Leave it to my brother-in-law John to mess up his lead on the rented poles, waders and boots. He sat on the sofa like an old woman, went through two hotel sewing kits (we were here on a temporary gig so didn’t bring the larger sewing box) and for the past three weeks I’ve been getting monofilament out of the vacuum, rugs and my shoes.
Now his parents are here. We love them all. But John was funny. He was reading this flyfishing book and trying his knots. Jim got them both the gear just to spend time with his little brother. He got a great video but we tried to send it to his folks and even after eight hours it wouldn’t load. I think if he practiced some more and got a guide once he’d be a great fly fisherman. He spends too much time working at work and working on the house and needs a hobby, especially one he can do with his young son.
With older brother Jim, my husband, he wants no household chores except perhaps taking the dog out once a day. And he does play with her outdoors or, in bad weather, in the house. We bought John the same flyfishing book he had from his local library and got the newest edition paperback for the bookshelves for our visitors.
I wish my family would head this way, after the major event a week away. It’s a lot of work hosting family and friends but worth every moment of quality time spent with them when they’re out of their element and just “on vacation.” I just get more tired than I used to be and have to take a few moments to myself from time to time. Plus get dinner ready and take care of the dog.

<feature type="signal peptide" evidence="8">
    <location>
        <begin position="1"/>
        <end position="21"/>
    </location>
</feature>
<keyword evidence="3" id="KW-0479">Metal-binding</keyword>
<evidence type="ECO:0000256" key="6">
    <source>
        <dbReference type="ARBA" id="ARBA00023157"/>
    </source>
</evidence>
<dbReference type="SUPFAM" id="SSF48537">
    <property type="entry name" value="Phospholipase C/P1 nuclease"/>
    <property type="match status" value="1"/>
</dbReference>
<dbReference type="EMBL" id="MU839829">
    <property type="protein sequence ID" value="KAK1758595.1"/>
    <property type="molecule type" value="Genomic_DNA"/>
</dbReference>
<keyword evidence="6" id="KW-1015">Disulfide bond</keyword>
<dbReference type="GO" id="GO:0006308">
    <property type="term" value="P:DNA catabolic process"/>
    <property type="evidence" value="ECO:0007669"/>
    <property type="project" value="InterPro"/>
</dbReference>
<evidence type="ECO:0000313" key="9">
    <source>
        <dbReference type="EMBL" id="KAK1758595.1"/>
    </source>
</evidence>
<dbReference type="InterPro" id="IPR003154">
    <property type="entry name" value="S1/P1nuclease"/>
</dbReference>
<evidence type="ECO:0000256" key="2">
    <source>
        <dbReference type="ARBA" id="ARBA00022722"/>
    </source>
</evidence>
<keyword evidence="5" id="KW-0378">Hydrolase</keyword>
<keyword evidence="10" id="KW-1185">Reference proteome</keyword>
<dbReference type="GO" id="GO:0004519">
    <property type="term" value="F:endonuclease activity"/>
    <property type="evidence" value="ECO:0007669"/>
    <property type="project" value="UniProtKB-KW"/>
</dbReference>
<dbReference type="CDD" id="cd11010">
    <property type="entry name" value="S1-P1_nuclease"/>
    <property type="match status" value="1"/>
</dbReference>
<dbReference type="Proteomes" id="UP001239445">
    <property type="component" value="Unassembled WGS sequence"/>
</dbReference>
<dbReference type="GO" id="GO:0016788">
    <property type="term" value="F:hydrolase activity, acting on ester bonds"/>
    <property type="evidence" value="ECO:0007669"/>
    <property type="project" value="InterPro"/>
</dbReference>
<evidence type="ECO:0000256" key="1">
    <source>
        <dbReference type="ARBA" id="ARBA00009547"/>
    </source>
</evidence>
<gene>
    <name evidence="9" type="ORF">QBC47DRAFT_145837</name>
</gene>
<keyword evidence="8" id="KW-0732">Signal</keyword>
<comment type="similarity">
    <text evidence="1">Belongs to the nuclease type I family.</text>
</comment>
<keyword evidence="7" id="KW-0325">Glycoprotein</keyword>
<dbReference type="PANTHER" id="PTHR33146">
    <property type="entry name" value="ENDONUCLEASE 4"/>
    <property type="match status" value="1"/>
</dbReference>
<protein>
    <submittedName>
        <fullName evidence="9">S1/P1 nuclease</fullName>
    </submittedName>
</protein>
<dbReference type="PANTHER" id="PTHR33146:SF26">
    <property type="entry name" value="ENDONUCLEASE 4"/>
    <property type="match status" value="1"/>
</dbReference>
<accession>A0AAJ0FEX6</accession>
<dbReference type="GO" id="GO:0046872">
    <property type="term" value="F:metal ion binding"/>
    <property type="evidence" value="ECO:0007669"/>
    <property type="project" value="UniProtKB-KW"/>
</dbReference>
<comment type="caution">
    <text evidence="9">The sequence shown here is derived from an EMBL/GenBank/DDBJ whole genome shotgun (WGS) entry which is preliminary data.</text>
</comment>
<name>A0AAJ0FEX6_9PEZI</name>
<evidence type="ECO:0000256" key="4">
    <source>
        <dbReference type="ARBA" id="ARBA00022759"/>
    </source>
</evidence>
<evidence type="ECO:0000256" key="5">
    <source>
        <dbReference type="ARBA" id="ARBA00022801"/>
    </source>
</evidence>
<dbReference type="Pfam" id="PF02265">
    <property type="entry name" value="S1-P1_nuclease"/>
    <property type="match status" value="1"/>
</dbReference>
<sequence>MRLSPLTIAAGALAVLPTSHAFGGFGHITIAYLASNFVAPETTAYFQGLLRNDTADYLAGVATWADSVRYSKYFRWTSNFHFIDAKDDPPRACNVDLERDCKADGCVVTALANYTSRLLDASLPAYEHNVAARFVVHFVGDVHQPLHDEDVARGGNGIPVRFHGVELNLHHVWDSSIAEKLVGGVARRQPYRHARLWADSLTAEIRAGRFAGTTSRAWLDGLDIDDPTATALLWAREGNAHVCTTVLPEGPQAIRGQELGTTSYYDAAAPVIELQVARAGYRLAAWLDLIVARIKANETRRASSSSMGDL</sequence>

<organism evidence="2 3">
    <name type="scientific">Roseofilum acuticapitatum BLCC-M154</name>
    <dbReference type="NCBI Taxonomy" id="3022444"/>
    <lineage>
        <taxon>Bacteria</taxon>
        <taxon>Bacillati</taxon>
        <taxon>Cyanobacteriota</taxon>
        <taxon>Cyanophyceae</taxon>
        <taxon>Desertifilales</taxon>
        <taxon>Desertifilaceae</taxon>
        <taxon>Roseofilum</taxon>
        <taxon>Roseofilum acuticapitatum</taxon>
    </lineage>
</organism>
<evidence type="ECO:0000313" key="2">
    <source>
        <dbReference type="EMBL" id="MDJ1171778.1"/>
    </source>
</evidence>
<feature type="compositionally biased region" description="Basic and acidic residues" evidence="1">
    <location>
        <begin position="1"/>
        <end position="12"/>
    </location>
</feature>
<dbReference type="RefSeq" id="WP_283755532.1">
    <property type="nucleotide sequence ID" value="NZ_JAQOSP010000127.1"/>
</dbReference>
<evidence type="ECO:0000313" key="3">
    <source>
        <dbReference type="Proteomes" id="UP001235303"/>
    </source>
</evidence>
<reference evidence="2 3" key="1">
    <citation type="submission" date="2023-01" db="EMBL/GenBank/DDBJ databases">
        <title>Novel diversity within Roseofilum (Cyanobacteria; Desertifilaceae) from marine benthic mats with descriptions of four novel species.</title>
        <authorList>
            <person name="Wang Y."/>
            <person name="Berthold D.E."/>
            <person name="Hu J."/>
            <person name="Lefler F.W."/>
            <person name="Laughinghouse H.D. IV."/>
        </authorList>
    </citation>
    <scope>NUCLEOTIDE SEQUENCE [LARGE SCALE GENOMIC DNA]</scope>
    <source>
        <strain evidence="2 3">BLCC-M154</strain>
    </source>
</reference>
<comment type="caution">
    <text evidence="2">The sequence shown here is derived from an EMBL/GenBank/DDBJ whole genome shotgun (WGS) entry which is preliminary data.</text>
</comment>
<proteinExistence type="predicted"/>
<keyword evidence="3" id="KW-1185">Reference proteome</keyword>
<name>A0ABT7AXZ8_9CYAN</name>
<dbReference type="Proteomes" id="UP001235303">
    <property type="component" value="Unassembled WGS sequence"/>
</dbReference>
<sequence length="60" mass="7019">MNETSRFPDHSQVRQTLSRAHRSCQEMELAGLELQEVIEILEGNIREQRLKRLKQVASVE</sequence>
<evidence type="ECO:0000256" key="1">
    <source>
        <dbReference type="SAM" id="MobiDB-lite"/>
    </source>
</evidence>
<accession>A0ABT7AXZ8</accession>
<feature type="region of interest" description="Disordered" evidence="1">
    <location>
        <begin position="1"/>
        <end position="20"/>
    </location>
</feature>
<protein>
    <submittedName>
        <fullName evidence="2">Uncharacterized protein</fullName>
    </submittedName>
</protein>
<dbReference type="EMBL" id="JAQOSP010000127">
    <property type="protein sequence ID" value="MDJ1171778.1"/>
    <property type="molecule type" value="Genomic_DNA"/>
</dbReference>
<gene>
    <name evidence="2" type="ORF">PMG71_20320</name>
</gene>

So, the monofilament invasion, after about ten vacuumings in two weeks, has lessened. Can the world create (hear this, parents) more driven, intelligent and singularly focused (methodical) sons than these? I think not. Some employers hire kids out of college simply because they’re the sons (sorry, daughters) of farmers. They know you’ve milked cows twice a day and cut and carted hay and never really had a childhood. I had the luxury of spending three of my formative years on what was designed as a “mansion” and that i was certainly not. We worked hard every weekend for three years to make it a home. But now that I think of it most of the land was not able to be built upon on a hillside, and any flatland we had was “lawn” because Dad wouldn’t endure weeds. We just mowed them with a Toro, at age 8 I knew how to drive a riding mower. Perhaps if we planted the right grasses one or two cows could have lived there, or a dozen goats.
He just wanted the view, which was spectacular. This will become a recurring thread in my non-cooking stories, though dinner was great tonight! Cheers, Dee
You know, of course, that I always declared I’d have had half-a-dozen kids if I could have guaranteed they’re turn out as well as my Big Boys ;-)
Not that I’m complaining about the one I’ve got! (his own “childhood on the farm” just didn’t turn out quite the way I’d hoped)
You’ve done well, dear. M & J are here now, have seen the great Salt Lake today and Brigham City. Their sons are lovable but not without a flaw or two. Sorry I can’t have one just so Jim can go and blow up stuff with a like-minded individual. Dee